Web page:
WHEN a person speaks with conviction, others see that he firmly believes what he is saying. Such conviction was evident in the apostle Paul’s ministry. To those who became believers in Thessalonica, he wrote: “The good news we preach did not turn up among you with speech alone but also with . . . strong conviction.” (1 Thess. 1:5) That conviction was evident both in the manner that he spoke and in the way that he lived. Strong conviction should also be evident in the way that we present Bible truths.
Expressing conviction is not the same as being opinionated, dogmatic, or arrogant. Rather, when a person who manifests conviction speaks about the things in God’s Word, he does so in a manner that shows strong faith.—Heb. 11:1.
Occasions for Expressing Conviction. It is important to speak with conviction when you are in the field ministry. Often people notice your manner as much as your message. They sense how you really feel about what you say. Your conviction can convey, more powerfully than words alone, that you have something of great value to share.
There is also a need to express conviction when addressing an audience of fellow believers. The apostle Peter wrote his first inspired letter “to give encouragement and an earnest witness that this is the true undeserved kindness of God.” In this, he urged the brothers: “Stand firm.” (1 Pet. 5:12) When writing to the congregation in Rome, the apostle Paul expressed conviction that benefited them. He wrote: “I am convinced that neither death nor life nor angels nor governments nor things now here nor things to come nor powers nor height nor depth nor any other creation will be able to separate us from God’s love that is in Christ Jesus our Lord.” (Rom. 8:38, 39) Paul also wrote persuasively regarding the necessity of preaching to others, and his own zeal in that activity gave clear evidence that he was personally convinced of its importance. (Acts 20:18-21; Rom. 10:9, 13-15) Similar conviction should be evident on the part of Christian elders today as they teach from God’s Word.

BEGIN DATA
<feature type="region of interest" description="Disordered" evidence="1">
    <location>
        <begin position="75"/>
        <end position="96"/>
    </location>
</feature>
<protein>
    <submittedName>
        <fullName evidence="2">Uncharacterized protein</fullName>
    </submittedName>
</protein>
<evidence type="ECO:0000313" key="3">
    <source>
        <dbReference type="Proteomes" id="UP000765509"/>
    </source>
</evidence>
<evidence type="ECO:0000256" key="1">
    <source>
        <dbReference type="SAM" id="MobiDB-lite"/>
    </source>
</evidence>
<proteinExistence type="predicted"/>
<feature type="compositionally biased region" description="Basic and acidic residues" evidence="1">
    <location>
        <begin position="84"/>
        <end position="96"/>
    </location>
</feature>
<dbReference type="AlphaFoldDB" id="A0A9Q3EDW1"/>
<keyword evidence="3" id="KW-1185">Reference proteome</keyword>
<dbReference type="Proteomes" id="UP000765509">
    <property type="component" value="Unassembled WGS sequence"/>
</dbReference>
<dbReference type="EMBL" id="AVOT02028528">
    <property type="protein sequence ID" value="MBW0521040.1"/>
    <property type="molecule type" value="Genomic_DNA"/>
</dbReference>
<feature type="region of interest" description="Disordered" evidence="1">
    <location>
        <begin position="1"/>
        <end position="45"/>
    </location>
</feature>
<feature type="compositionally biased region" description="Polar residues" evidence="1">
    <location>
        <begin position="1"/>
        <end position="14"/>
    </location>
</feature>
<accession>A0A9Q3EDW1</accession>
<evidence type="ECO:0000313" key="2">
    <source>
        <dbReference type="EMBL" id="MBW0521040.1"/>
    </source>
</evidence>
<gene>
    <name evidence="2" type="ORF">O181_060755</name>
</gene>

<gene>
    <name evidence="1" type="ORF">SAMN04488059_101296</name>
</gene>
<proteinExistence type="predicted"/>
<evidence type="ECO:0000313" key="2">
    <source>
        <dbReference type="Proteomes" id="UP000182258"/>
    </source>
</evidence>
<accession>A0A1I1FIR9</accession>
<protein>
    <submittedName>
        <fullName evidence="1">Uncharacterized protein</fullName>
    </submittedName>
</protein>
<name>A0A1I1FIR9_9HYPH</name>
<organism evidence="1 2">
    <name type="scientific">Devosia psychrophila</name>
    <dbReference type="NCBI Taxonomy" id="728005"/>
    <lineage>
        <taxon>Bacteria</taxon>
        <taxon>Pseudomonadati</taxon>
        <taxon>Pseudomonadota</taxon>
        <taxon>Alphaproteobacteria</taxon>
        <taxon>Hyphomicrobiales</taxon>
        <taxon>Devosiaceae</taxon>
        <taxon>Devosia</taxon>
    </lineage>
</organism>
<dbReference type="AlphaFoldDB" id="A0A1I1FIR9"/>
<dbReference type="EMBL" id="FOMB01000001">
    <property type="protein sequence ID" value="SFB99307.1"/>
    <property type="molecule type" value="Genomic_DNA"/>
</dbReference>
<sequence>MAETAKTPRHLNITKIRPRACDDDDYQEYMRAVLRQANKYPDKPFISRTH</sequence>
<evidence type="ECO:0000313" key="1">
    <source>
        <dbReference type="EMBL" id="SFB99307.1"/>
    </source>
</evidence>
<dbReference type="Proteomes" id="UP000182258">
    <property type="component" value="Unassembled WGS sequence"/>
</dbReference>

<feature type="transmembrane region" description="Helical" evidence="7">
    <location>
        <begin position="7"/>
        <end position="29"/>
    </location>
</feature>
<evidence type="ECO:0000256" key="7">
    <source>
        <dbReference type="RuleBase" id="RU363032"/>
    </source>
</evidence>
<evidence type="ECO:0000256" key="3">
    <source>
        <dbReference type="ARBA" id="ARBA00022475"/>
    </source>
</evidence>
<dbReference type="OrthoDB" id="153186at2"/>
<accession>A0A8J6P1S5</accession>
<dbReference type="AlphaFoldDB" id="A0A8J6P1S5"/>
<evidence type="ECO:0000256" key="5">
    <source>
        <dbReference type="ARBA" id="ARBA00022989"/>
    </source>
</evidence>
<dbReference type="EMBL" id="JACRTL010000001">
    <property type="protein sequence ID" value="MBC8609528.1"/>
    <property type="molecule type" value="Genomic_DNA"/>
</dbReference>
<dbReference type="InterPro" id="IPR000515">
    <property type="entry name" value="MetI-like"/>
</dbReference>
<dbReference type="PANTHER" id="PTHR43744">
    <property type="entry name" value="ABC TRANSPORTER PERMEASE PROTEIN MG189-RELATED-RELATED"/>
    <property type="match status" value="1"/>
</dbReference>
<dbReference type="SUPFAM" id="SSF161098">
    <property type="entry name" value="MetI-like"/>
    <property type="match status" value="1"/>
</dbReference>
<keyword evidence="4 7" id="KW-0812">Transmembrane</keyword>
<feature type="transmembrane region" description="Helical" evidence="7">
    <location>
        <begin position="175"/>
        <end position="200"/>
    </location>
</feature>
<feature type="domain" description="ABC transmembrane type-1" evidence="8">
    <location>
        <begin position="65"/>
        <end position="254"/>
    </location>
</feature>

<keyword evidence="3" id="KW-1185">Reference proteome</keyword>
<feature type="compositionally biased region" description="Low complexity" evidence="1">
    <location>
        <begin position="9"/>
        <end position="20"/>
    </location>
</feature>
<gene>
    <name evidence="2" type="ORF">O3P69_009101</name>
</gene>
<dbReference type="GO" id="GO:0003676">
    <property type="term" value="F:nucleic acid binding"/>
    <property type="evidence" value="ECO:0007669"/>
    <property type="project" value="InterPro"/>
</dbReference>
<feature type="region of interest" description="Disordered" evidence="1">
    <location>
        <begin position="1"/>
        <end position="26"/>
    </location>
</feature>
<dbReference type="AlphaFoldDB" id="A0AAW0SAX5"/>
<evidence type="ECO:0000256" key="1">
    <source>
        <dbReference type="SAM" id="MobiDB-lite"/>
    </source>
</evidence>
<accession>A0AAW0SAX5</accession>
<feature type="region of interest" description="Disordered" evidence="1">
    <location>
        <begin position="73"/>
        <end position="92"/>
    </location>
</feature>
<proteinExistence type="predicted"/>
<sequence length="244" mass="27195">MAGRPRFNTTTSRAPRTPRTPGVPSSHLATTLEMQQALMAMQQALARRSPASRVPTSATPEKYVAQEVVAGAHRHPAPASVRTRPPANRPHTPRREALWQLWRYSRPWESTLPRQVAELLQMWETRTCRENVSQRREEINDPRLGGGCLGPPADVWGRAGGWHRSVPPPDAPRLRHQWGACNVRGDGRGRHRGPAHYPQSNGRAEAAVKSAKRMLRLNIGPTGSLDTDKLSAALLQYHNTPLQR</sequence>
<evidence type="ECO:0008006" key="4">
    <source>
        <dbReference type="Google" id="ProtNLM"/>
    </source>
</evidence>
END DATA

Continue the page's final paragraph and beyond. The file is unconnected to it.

During study periods and at other times, parents need to express themselves with conviction when discussing spiritual matters with their children. This requires that parents cultivate love for God and his ways in their own hearts. Then they can speak with heartfelt conviction to their children, ‘for out of the heart’s abundance the mouth speaks.’ (Luke 6:45; Deut. 6:5-7) Having such conviction will also motivate parents to set an example of ‘faith without hypocrisy.’—2 Tim. 1:5.
It is especially important to express yourself with conviction when your faith is challenged. A schoolmate, a teacher, or a workmate may express surprise that you do not join in a certain celebration. A resolute, well-reasoned answer may help him to respect your Bible-based position. What if someone tries to entice you into wrong conduct—dishonesty, misuse of drugs, or sexual immorality? It is important to make clear that you will definitely not engage in such conduct and that no efforts at persuasion will cause you to change your mind. This requires that you speak with conviction when rejecting the proposition. When resisting the immoral advances of Potiphar’s wife, Joseph firmly stated: “How could I commit this great badness and actually sin against God?” When she persisted, he fled from the house.—Gen. 39:9, 12.